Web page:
Colloquium Details

The full day Doctoral Colloquium will give opportunity to PhD/FPM students to present their research to other students and experts in the field. This will be held on December 12th, 2018.

PhD colloquium for doctoral candidates

  • The Colloquium committee will select approximately 25 participants who will be expected to participate in peer-review exercises, give short, informal presentations of their work during the Colloquium, and follow it up with extensive group discussion.
  • Faculty members at institutions in India and abroad would be invited as discussants for each of the shortlisted papers. Each paper invited for full-fledged presentation would be assigned a discussant.
  • The conference is designed to ensure focussed discussions among the doctoral student participants, faculty discussants and other academician invitees on each paper.

  • FUNDING

    We are hoping to offer some financial support to doctoral colloquium participants. The details of this support will be announced in the future. Women participants are strongly encouraged to apply.

    COLLOQIUM PROGRAMME SCHEDULE

    09:30 a.m. - 10:30 a.m.

    Registration

    10:00 am-10:30 am

    Tea and Refreshments

    10:30 am-10:50 am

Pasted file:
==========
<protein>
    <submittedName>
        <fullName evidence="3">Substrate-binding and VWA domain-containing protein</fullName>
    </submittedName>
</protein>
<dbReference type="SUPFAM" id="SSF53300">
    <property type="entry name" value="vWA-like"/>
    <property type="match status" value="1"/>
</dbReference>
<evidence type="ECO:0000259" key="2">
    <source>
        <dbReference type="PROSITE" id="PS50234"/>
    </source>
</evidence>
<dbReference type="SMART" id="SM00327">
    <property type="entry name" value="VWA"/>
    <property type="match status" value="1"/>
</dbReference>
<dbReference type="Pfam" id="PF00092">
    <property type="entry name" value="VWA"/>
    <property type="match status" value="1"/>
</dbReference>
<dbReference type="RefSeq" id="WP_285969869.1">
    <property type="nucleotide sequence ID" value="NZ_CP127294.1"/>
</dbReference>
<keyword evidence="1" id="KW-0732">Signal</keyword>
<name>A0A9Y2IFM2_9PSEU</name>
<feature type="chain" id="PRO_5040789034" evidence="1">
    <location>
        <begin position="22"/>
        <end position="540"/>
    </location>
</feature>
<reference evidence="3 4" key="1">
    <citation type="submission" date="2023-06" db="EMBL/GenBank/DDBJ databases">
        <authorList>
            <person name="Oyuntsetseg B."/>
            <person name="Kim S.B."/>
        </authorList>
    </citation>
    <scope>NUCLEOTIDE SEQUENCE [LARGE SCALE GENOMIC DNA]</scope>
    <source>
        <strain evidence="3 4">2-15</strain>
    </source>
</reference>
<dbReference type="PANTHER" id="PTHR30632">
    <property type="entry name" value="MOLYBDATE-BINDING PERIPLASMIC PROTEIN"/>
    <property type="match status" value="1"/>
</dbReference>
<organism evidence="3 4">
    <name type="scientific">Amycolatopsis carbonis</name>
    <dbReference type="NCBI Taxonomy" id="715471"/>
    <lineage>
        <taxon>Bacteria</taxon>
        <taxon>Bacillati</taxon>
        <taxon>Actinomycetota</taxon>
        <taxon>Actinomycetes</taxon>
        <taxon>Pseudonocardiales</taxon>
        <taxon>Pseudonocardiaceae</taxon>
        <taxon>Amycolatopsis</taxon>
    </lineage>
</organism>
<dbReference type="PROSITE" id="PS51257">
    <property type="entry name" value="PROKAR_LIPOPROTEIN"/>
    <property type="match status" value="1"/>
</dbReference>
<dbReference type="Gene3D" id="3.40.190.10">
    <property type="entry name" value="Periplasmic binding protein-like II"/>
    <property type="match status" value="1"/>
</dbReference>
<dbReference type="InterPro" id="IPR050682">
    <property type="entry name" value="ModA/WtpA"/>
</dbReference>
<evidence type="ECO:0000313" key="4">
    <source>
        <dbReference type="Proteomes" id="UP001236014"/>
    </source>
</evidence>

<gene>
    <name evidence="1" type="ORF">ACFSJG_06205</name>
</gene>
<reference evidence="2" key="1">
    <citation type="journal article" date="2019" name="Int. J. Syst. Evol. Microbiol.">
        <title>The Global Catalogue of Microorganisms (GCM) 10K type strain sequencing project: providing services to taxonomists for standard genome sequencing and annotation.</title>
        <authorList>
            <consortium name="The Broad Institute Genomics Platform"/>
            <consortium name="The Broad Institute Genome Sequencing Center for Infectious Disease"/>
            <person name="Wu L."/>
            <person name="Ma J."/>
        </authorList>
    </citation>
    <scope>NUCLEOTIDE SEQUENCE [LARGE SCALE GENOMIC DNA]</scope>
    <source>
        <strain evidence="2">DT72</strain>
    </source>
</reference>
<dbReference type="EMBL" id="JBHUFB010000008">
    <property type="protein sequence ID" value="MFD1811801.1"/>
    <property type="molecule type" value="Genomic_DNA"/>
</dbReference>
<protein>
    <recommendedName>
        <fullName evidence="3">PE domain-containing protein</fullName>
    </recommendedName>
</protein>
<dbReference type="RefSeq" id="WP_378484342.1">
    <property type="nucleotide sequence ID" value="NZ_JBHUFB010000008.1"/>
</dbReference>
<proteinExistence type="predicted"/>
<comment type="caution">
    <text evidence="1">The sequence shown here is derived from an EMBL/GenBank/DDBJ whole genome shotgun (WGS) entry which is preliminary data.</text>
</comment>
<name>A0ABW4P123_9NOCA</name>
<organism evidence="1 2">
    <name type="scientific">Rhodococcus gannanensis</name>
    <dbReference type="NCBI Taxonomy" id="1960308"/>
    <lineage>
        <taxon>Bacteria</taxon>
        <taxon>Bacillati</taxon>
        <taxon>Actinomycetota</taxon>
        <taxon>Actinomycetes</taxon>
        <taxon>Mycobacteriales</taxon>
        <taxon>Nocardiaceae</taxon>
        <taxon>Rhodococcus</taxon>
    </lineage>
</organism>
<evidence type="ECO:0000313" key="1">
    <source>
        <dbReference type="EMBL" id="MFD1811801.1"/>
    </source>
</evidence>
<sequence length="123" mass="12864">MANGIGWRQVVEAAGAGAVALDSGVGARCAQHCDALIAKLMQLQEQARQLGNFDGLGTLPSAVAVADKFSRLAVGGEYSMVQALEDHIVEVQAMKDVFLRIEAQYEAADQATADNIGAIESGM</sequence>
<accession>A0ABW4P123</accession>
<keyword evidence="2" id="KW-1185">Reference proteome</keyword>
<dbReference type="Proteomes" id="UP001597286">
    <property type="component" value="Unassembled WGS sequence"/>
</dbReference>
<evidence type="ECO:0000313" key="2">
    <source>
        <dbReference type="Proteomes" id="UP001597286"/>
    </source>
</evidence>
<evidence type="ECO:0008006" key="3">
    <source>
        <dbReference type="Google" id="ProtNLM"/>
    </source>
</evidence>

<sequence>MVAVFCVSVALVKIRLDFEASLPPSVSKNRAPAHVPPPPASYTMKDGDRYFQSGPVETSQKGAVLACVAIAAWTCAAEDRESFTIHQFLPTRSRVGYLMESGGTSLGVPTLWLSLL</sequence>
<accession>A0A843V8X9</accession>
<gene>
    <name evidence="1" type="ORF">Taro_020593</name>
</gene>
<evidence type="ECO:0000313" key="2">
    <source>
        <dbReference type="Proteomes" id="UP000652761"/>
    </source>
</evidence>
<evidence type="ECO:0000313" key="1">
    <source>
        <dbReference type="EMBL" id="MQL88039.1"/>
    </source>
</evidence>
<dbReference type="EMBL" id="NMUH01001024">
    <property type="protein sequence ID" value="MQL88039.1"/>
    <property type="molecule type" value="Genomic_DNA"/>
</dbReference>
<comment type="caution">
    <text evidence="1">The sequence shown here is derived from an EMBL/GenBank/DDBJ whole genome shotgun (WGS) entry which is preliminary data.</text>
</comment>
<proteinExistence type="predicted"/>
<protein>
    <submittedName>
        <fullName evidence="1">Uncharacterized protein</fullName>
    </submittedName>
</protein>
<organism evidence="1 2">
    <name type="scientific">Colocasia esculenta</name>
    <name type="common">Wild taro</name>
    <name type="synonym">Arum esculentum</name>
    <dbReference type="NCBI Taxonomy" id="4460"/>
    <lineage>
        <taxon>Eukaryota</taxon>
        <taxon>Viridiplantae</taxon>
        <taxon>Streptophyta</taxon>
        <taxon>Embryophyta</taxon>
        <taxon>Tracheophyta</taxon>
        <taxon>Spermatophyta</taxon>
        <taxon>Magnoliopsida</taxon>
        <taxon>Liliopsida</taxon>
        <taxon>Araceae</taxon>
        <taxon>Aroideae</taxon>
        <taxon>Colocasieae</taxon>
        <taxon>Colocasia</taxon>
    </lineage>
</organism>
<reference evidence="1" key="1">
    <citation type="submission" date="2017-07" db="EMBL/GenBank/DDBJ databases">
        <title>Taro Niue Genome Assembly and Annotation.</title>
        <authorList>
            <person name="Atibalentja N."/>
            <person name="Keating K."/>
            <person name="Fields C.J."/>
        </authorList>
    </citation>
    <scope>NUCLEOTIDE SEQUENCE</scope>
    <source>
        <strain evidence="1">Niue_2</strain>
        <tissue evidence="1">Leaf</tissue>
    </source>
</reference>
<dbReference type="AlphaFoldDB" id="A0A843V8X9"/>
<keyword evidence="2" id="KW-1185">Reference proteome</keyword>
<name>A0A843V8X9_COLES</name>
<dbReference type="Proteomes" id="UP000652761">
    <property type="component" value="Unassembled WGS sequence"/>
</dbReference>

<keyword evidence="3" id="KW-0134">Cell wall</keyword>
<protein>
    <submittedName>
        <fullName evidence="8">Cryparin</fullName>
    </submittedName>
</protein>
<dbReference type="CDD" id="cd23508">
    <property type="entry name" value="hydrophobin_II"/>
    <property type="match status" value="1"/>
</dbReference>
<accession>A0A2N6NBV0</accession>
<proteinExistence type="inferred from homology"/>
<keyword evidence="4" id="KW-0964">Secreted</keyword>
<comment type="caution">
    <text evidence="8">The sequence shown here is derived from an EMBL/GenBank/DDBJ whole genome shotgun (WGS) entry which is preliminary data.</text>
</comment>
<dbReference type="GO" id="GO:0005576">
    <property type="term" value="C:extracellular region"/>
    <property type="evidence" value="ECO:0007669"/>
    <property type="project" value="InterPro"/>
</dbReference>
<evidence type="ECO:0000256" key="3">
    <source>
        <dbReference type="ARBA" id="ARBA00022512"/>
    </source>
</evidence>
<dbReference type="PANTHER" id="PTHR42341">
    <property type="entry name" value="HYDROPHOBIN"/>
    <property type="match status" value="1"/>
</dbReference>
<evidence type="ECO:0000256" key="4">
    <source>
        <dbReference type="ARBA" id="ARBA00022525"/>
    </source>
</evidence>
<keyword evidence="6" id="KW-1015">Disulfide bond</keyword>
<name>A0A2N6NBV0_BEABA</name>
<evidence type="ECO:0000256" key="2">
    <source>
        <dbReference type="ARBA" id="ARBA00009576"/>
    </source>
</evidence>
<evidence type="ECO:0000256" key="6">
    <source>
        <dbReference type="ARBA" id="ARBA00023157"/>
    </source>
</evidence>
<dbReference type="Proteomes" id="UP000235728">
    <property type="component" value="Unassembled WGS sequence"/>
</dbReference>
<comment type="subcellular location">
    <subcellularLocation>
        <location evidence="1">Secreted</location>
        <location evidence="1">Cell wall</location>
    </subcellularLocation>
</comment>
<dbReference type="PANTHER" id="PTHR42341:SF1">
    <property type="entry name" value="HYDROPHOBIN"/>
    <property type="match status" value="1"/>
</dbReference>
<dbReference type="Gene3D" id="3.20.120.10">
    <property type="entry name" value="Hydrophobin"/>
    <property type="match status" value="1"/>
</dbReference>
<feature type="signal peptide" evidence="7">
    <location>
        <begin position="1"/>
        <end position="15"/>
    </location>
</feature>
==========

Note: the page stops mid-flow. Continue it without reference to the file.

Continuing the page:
Keynote speech by Dr. Ambika Zutshi,
    Deakin University, Melbourne

    10:55 am-11:40 am

    Panel discussion on 'Revisiting research agenda for Sustainability: Options and Futures'

    Panel members:

  • D.P. Dash, Founding Editor, Journal of Research Practice
  • Anshuman Raj, Film maker
  • 11:45 am-12:15 pm

    Discussion by Co-Chairs

    12:20 pm- 12:50 pm

    Poster presentations

    1:00 pm-2:00 pm

    Lunch

    2:00 pm-4:00 pm

    Paper presentations

    4:15 p.m. - 4:45 pm

    Valedictory session

    RESPONDING TO VALUES THROUGH RESEARCH PRACTICE

    Researchers work at the boundary between confusion and clarity, scarcely knowing for sure which is which. As borne out by insider accounts of research, uncertainties and ambiguities encountered in the everyday practice of research require researchers to make choices, which are guided as much by objectivity and logic as also by the subjective assessment of researchers. Typically, personal, institutional, and social values influence the choice of research topics and methods. Researchers ought to become aware of the particular values and expectations guiding their work, so that they may exercise their individual agency while contributing to larger purposes. As a human endeavour, the activity of researchers impinge upon the lives of other human beings. Naturally, certain principles of honesty, fairness, transparency, responsibility, and justice must apply to research as much as these apply to other human activities. Therefore, in addition to contributing to larger purposes, researchers need to get accustomed to the idea of responsible conduct. As the practice of research expands to ever new domains, researchers are confronted with tasks for which the craft of research was not designed originally. Yet, the tools and procedures of research, adapted and used innovatively, seem to be effective for channelling individual contributions towards locally valuable outcomes. Such innovations in research appear to be proliferating in a variety of professional fields. Appreciating how research practice may be guided, moulded, or even transformed in response to personal and social values will be the main focus of this seminar.